Why make your own books
How hard can it be?
I made a book in just five minutes, at a coffee shop, using only the materials in front of me…
A few years ago, I made a decision: I would never again buy anything “cheap” if I could help it. In other words, I would buy less than I had bought in the past, but it would all be good quality.
You can be creative using very special materials, or with just about anything.
The hand-made books in these pictures contain pages made out of brown paper bags that once held groceries and envelopes from the bank and the tax office (I wanted to see if I could make myself love them, and I enjoyed using their unusual shapes and sizes to make fold-out pages).
The covers are made of a wallpaper sample and brown corduroy from a pair of my old trousers.
The teatime-themed pattern printed on the endpaper is made from a printing stamp that I carved into a children's eraser.
Sometimes I use shop-bought PVA glue, and sometimes I make my own wheat paste. The choice is yours.
What kind of books to make
Try doing this with an ebook!
As a keen book maker, I have become increasingly interested in how physical books are different from ebooks.
One of the best examples of that is the pop-up book…
What to do with Work In Progress?
Every so often, when I've collected a great heap of loose sketches, notes To-Do lists and used Diary pages, I use my Filofax holepunch and stitch them all together to dignify them with the status of a “book” – of my work in progress.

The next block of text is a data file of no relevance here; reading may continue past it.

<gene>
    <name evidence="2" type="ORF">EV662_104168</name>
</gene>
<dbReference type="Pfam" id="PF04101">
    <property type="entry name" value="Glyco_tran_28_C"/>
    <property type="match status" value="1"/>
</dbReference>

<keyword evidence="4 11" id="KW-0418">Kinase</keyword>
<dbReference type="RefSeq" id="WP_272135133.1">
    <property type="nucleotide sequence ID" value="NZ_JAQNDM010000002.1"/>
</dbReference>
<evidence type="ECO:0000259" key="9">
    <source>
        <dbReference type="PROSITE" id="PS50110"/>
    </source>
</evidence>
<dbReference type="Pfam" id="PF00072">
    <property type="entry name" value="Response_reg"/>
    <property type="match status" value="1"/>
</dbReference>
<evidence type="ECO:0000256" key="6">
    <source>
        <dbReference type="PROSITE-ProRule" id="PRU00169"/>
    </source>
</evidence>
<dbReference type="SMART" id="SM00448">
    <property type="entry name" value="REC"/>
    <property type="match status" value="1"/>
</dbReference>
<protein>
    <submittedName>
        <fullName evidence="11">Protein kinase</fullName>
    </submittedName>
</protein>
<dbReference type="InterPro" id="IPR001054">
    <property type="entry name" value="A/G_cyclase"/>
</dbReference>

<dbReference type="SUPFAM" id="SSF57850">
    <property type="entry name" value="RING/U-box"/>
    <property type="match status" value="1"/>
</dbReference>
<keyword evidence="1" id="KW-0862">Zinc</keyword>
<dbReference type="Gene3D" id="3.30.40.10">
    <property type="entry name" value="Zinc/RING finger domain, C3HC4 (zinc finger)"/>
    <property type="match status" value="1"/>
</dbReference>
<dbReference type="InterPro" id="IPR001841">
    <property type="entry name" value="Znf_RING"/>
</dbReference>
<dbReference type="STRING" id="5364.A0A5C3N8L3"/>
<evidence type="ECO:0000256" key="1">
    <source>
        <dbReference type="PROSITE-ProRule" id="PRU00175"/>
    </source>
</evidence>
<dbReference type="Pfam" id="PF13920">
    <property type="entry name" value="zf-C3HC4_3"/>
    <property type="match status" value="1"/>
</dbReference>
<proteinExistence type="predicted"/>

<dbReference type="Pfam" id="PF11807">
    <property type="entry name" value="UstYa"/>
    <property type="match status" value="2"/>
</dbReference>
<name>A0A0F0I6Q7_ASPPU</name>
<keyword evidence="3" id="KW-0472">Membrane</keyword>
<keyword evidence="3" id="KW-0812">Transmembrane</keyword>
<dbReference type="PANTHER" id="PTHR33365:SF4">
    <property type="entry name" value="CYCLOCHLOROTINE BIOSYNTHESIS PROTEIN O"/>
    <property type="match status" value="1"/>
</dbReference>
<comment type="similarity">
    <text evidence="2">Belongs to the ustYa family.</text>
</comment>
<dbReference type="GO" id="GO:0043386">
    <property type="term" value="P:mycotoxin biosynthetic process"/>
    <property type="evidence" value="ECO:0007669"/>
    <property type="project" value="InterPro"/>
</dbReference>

(The stitch is sometimes called Japanese stab binding.)
What do you do with yours?
Recently, instead of distributing boring sheets of A4 after a talk – I decided to provide the same content as a one-off, mini-booklet (still using just one sheet of A4).
I drew it by hand, scanned and copied it, then slightly customised each one, using coloured pens. People loved it.
What do people think?
See my books on Pinterest
(Click on picture to view)
Satisfied customers… eventually
After my recent book-making demonstrations at Selfridges, I got some feedback that gave me pause for thought.
Kavita Kapoor attended the class with Jesse Chan-Norris, expecting to be shown some very finished books (“it was billed as a masterclass,” she writes on her blog, and she was dismayed by what followed…
Library of dreams
When How To Change The World first came out I asked people at public events (and elsewhere) to write down one dream on a tiny piece of paper.
I created lots of little handmade books to hold all these people's dreams in storage – and this morning I stumbled upon this small stash.